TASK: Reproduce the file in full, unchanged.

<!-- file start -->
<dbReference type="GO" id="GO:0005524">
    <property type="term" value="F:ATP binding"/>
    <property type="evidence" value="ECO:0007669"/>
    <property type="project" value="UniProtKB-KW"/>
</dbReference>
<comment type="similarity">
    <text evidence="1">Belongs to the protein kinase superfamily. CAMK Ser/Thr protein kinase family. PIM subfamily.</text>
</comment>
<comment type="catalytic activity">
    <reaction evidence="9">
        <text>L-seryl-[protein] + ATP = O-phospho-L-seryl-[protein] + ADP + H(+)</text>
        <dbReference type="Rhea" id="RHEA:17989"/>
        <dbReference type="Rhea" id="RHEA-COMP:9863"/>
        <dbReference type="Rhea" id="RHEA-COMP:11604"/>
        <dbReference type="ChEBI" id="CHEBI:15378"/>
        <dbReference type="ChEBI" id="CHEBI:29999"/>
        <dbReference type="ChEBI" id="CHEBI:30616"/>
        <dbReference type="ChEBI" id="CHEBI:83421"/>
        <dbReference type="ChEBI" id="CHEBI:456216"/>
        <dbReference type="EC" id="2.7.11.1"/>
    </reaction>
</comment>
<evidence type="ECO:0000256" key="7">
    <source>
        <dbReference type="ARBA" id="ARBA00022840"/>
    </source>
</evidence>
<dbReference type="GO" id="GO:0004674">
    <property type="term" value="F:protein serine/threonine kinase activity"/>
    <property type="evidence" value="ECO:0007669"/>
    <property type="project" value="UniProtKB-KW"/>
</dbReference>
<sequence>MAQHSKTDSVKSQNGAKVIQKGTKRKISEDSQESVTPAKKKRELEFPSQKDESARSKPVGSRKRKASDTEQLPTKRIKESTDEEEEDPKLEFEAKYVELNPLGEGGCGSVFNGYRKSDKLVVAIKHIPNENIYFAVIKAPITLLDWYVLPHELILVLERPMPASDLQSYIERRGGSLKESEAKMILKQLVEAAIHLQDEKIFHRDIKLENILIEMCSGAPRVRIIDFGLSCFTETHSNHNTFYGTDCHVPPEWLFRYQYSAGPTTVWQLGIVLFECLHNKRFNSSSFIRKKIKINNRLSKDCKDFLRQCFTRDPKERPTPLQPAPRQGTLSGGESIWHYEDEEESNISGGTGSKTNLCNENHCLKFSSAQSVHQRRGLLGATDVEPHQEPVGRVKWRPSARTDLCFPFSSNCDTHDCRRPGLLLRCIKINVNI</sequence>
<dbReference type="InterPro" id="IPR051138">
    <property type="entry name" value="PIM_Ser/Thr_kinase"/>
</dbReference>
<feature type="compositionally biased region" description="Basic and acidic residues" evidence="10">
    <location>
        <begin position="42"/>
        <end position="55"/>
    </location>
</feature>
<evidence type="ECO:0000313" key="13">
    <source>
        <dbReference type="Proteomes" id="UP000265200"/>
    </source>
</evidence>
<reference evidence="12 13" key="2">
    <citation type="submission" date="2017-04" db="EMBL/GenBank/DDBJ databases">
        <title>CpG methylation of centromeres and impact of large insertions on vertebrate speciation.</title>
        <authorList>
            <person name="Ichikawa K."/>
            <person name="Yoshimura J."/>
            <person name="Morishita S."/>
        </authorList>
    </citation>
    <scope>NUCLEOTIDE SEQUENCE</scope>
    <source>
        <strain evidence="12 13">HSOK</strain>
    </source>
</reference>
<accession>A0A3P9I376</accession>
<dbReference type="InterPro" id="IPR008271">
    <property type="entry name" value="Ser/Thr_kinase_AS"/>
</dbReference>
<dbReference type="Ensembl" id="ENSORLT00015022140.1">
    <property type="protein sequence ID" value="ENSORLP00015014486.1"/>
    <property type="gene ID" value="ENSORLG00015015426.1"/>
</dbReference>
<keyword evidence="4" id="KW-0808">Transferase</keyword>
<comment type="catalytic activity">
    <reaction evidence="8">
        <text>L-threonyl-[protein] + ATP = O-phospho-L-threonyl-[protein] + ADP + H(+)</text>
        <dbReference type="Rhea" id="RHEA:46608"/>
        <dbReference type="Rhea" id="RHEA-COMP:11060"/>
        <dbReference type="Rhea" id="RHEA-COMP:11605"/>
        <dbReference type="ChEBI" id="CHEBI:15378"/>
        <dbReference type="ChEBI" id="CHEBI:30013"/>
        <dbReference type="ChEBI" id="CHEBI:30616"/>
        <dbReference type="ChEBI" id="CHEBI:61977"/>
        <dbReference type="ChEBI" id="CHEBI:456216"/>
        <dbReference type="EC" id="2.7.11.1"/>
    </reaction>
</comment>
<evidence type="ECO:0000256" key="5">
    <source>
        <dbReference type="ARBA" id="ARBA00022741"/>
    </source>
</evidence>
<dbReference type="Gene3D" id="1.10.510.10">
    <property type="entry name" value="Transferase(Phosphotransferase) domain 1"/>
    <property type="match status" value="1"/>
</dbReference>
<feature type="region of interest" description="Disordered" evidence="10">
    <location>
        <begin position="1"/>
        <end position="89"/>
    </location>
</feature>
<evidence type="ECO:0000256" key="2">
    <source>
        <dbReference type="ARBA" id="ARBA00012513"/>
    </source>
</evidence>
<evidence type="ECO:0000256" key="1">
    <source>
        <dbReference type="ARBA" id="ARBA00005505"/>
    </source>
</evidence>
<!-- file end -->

<dbReference type="GO" id="GO:0005524">
    <property type="term" value="F:ATP binding"/>
    <property type="evidence" value="ECO:0007669"/>
    <property type="project" value="UniProtKB-KW"/>
</dbReference>
<comment type="similarity">
    <text evidence="1">Belongs to the protein kinase superfamily. CAMK Ser/Thr protein kinase family. PIM subfamily.</text>
</comment>
<comment type="catalytic activity">
    <reaction evidence="9">
        <text>L-seryl-[protein] + ATP = O-phospho-L-seryl-[protein] + ADP + H(+)</text>
        <dbReference type="Rhea" id="RHEA:17989"/>
        <dbReference type="Rhea" id="RHEA-COMP:9863"/>
        <dbReference type="Rhea" id="RHEA-COMP:11604"/>
        <dbReference type="ChEBI" id="CHEBI:15378"/>
        <dbReference type="ChEBI" id="CHEBI:29999"/>
        <dbReference type="ChEBI" id="CHEBI:30616"/>
        <dbReference type="ChEBI" id="CHEBI:83421"/>
        <dbReference type="ChEBI" id="CHEBI:456216"/>
        <dbReference type="EC" id="2.7.11.1"/>
    </reaction>
</comment>
<evidence type="ECO:0000256" key="7">
    <source>
        <dbReference type="ARBA" id="ARBA00022840"/>
    </source>
</evidence>
<dbReference type="GO" id="GO:0004674">
    <property type="term" value="F:protein serine/threonine kinase activity"/>
    <property type="evidence" value="ECO:0007669"/>
    <property type="project" value="UniProtKB-KW"/>
</dbReference>
<sequence>MAQHSKTDSVKSQNGAKVIQKGTKRKISEDSQESVTPAKKKRELEFPSQKDESARSKPVGSRKRKASDTEQLPTKRIKESTDEEEEDPKLEFEAKYVELNPLGEGGCGSVFNGYRKSDKLVVAIKHIPNENIYFAVIKAPITLLDWYVLPHELILVLERPMPASDLQSYIERRGGSLKESEAKMILKQLVEAAIHLQDEKIFHRDIKLENILIEMCSGAPRVRIIDFGLSCFTETHSNHNTFYGTDCHVPPEWLFRYQYSAGPTTVWQLGIVLFECLHNKRFNSSSFIRKKIKINNRLSKDCKDFLRQCFTRDPKERPTPLQPAPRQGTLSGGESIWHYEDEEESNISGGTGSKTNLCNENHCLKFSSAQSVHQRRGLLGATDVEPHQEPVGRVKWRPSARTDLCFPFSSNCDTHDCRRPGLLLRCIKINVNI</sequence>
<dbReference type="InterPro" id="IPR051138">
    <property type="entry name" value="PIM_Ser/Thr_kinase"/>
</dbReference>
<feature type="compositionally biased region" description="Basic and acidic residues" evidence="10">
    <location>
        <begin position="42"/>
        <end position="55"/>
    </location>
</feature>
<evidence type="ECO:0000313" key="13">
    <source>
        <dbReference type="Proteomes" id="UP000265200"/>
    </source>
</evidence>
<reference evidence="12 13" key="2">
    <citation type="submission" date="2017-04" db="EMBL/GenBank/DDBJ databases">
        <title>CpG methylation of centromeres and impact of large insertions on vertebrate speciation.</title>
        <authorList>
            <person name="Ichikawa K."/>
            <person name="Yoshimura J."/>
            <person name="Morishita S."/>
        </authorList>
    </citation>
    <scope>NUCLEOTIDE SEQUENCE</scope>
    <source>
        <strain evidence="12 13">HSOK</strain>
    </source>
</reference>
<accession>A0A3P9I376</accession>
<dbReference type="InterPro" id="IPR008271">
    <property type="entry name" value="Ser/Thr_kinase_AS"/>
</dbReference>
<dbReference type="Ensembl" id="ENSORLT00015022140.1">
    <property type="protein sequence ID" value="ENSORLP00015014486.1"/>
    <property type="gene ID" value="ENSORLG00015015426.1"/>
</dbReference>
<keyword evidence="4" id="KW-0808">Transferase</keyword>
<comment type="catalytic activity">
    <reaction evidence="8">
        <text>L-threonyl-[protein] + ATP = O-phospho-L-threonyl-[protein] + ADP + H(+)</text>
        <dbReference type="Rhea" id="RHEA:46608"/>
        <dbReference type="Rhea" id="RHEA-COMP:11060"/>
        <dbReference type="Rhea" id="RHEA-COMP:11605"/>
        <dbReference type="ChEBI" id="CHEBI:15378"/>
        <dbReference type="ChEBI" id="CHEBI:30013"/>
        <dbReference type="ChEBI" id="CHEBI:30616"/>
        <dbReference type="ChEBI" id="CHEBI:61977"/>
        <dbReference type="ChEBI" id="CHEBI:456216"/>
        <dbReference type="EC" id="2.7.11.1"/>
    </reaction>
</comment>
<evidence type="ECO:0000256" key="5">
    <source>
        <dbReference type="ARBA" id="ARBA00022741"/>
    </source>
</evidence>
<dbReference type="Gene3D" id="1.10.510.10">
    <property type="entry name" value="Transferase(Phosphotransferase) domain 1"/>
    <property type="match status" value="1"/>
</dbReference>
<feature type="region of interest" description="Disordered" evidence="10">
    <location>
        <begin position="1"/>
        <end position="89"/>
    </location>
</feature>
<evidence type="ECO:0000256" key="2">
    <source>
        <dbReference type="ARBA" id="ARBA00012513"/>
    </source>
</evidence>
<evidence type="ECO:0000256" key="1">
    <source>
        <dbReference type="ARBA" id="ARBA00005505"/>
    </source>
</evidence>